Saturday, April 18, 2009

Kuhn, Popper, Mars, and Venus

As my student readers already know, I recently read a large stack of student papers about scientific philosophy, in which students were responding to essays by Kuhn, Popper, Masterman, and Bacon, authors who are not only tackling some tough questions but who are arguing with each other about them.

I was pleased that many students seemed to have understood many of the key points -- these writers aren't easy to understand. Even Popper, the clearest of them, has some tricky elements. It often takes students half a quarter to get this stuff, so I'm happy that so many have gotten the broad strokes so soon.


However, not surprisingly, some students had trouble understanding the readings. I bring this up not to embarrass them (it's difficult material, and I expect to be working with the class on understanding it for a while longer), but because I was struck by how differently men and women handled readings that were tough to understand:
  • In general, men who didn't understand the readings tended to be dismissive of them, saying things like, "Maybe it's just me, but anything that's this difficult to understand probably isn't worth understanding." Or they'd talk for a page or so about how pointless the whole exchange was.
  • Meanwhile, most of the women who had trouble understanding the readings tended to focus on the character of the debate, rather than the content of it. Their papers were about moods and tone and attitude, rather than about philosophy. As a result, I read pages and pages about how Kuhn and Popper didn't get along and couldn't play nice with each other.
I don't generally look for gender differences, but every once in a while the pattern is so pronounced, so demonstrable, that it hits me with the force of a full-hand slap. This one was interesting, in part, because the class in question is a 1SC class -- a science-writing class. If this were a regular English class, most of the women would be in the humanities, and most of the men in the sciences (that's how they usually are grouped, at any rate), so I wouldn't necessarily think it was a gender difference. In a regular English class, I might chalk it up to a disciplinary difference. Also, one might hypothesize that women in traditionally male-dominated fields like engineering and computer science might react and write more like men, either because they've learned to do so in adapting to the testosterone-laden environment, or because women who think more like men are more likely at this point to be interested in those fields, or for any number of other reasons. Well, that hypothesis -- and the disciplinary hypothesis -- have been, for me, falsified. Faced with difficult readings, men and women just seem to react differently. I have no idea what to make of all of this, but I do find it interesting.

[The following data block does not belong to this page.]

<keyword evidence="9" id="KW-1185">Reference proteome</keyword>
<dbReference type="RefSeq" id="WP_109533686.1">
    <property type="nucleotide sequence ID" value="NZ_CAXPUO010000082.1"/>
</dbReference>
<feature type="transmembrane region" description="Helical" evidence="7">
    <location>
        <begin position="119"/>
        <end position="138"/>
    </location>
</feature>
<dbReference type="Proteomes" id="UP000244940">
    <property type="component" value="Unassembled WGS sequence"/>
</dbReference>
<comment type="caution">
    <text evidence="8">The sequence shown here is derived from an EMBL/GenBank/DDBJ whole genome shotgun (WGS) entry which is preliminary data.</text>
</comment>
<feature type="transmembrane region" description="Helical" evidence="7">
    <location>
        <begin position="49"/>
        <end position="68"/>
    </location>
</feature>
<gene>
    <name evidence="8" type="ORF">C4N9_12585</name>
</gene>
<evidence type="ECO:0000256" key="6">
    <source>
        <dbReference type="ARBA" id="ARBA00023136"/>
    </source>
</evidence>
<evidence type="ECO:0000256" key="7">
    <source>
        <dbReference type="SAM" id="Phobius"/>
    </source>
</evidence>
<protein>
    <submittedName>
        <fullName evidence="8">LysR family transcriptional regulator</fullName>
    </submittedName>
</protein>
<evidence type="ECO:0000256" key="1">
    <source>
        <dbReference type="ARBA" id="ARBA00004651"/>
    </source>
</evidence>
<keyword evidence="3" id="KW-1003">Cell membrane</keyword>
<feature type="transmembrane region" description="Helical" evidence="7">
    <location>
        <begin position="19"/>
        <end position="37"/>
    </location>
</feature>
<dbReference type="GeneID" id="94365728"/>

I'd like to spend the rest of this post erasing those gender differences a little, by trying to explain some of what's going on in the readings, and addressing some of the common misunderstandings.

Getting most new readers to the point where they understand this stuff requires multiple steps, and this blog entry is just the latest. Here's a recap of the previous steps:
  1. Before the readings, I introduced the subject matter and some key terms that come up in the readings (falsification, gestalt, paradigm).
  2. The second step was the reading itself. Some people get it as soon as they read it, though they're rare. Truth be told, I didn't "get" it fully the first time, so I'm sympathetic to others who don't. (Specifically, I had a knee-jerk dislike for Kuhn, and favored Popper at first. It took me a while to realize that Kuhn had something useful to say.)